It’s usual that your soap looks beautiful and transparent when it’s still hot, and once it cools down to room temperature, or when you add your addictives, it gets cloudy or opaque. This can look like little droplets of white, white streaking or ghosting, general cloudiness or a completely opaque soap. 

This is due to the cloud point temperature being relatively high. It greatly depends on oils used, addictives used and it’s hard to control, as there are many variables. There aren’t two formulas that behave the same way. This article states that the simpler the ingredients with the fewest additives, the lower the cloud point temperature – fewer ingredients to precipitate out of solution. This doesn’t affect the soap quality, only its looks.


I hope this soap making tutorial has been helpful! If you have any questions, please use the comments section.

4 thoughts on “How To Make Liquid Soap From Scratch”

  1. Actually the first time I saw a post like this. Little did I know that liquid soap could be made at home. But I knew that soap could be made at home. I never thought liquid soap could be made so easily. I will definitely try this. Thanks a lot for this post. This is a very valuable post. Looking forward to more posts like this.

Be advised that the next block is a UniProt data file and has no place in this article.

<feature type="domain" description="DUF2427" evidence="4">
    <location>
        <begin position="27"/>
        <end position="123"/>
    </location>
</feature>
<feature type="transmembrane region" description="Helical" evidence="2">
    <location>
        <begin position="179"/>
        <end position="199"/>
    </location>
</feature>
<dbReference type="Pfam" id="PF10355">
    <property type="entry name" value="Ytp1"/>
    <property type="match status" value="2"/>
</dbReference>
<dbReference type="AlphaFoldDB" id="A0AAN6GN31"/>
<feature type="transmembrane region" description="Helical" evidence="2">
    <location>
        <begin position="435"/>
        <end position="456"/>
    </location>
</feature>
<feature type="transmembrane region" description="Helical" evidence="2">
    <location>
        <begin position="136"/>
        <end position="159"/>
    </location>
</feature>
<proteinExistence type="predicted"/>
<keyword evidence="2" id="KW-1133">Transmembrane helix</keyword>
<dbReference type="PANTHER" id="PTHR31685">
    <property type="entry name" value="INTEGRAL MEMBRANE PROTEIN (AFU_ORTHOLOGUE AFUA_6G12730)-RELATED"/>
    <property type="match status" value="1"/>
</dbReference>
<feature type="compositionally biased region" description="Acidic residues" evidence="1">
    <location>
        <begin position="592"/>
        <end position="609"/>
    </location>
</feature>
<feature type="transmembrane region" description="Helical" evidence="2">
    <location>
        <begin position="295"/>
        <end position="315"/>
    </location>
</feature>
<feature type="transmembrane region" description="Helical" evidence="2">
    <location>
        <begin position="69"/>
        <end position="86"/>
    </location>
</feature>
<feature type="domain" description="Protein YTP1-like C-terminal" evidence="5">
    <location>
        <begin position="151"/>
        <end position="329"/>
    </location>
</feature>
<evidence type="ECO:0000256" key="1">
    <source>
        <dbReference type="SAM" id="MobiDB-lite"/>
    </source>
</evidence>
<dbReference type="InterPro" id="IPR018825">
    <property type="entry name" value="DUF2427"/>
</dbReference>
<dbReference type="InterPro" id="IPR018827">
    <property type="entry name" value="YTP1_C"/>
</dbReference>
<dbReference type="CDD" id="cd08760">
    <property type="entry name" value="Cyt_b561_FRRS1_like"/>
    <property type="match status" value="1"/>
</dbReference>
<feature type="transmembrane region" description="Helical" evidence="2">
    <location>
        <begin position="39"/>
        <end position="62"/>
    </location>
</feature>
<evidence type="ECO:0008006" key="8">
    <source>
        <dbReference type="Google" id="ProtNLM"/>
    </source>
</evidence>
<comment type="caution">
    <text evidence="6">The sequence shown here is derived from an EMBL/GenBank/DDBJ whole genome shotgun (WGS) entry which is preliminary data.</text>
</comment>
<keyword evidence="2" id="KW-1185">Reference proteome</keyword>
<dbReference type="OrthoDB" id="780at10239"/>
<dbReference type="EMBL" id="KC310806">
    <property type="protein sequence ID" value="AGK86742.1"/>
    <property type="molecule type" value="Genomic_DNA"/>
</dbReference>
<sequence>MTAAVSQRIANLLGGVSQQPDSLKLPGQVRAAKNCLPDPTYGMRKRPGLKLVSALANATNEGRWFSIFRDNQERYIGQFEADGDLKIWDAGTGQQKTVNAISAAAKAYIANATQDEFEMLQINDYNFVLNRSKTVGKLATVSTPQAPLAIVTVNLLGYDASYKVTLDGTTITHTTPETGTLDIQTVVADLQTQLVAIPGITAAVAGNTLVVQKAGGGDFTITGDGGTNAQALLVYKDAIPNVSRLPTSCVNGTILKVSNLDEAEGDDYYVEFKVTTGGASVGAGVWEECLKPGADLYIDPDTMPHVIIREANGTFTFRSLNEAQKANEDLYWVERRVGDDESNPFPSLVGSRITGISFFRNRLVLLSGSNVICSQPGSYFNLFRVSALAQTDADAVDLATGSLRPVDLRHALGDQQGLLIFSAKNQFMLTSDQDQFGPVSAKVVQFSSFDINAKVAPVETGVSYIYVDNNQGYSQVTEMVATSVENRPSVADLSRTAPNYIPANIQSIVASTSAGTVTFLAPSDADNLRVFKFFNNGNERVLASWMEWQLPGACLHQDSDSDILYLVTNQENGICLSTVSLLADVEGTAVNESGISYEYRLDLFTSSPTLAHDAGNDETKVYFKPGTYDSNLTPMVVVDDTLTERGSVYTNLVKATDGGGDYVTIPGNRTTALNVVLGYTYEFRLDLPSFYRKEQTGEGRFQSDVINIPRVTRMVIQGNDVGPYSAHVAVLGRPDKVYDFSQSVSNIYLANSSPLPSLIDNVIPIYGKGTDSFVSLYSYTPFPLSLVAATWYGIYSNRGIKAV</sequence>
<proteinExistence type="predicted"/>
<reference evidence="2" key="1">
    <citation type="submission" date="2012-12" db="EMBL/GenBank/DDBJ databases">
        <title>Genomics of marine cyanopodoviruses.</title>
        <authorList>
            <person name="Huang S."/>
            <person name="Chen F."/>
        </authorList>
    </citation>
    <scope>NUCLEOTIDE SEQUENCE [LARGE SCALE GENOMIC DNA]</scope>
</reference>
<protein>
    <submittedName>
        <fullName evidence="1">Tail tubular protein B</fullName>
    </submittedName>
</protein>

• Hello Pasindu Dimanka, thanks for your comment.

      Yes, liquid soap is just a little bit more complicated to make than cold process soap, and very similar to hot process. With a crockpot or a slow cooker, you can make any of these soap processes at home, easily. You just need to gain some experience in recognizing the stages. But even if you don’t do it fully right the first time, usually you can use the soap, one way or another.

      Just wait for some recipes on my website or try one already online (but don’t be mistaken this is making soap from scratch, there are a lot of recipes teaching how to make soap with a soap bar, or already made liquid castille soap – these are not the ones you want to try). 

      Happy soapmaking 🙂

      Cheers,

      Sofia

  2. This is fantastic. You mean I don’t need to break into a liposuction disposal like in the movie Fight Club? However, the need to wear glasses and gloves makes me feel like Tyler Durden 😉 Learning this is a useful survival skill, however, it seems like a bit of a process. I am going to try it and if it proves a success I hope to organise a group learning session. 

    Thanks again

    • Hahaha Coach JC, I was completely forgotten about that Figth Club refference!! Well, you can make soap with human fat, for sure, but it’s not really needed, lol. Available vegetable oils are pretty much enough!! You can however, make soap with lard or tallow, check this recipe out – Snatch??

      Anyway, you need to wait for a recipe on my website, or try one already available online, this is just a generic tutorial with no ingredients quantities 😉 But yes, soapmaking is really fun and entertaining for a group learning session. If you have any dificulties making liquid soap, let me know!!!

      Thanks for the really fun and yet very kind comment.

      Cheers,

      Sofia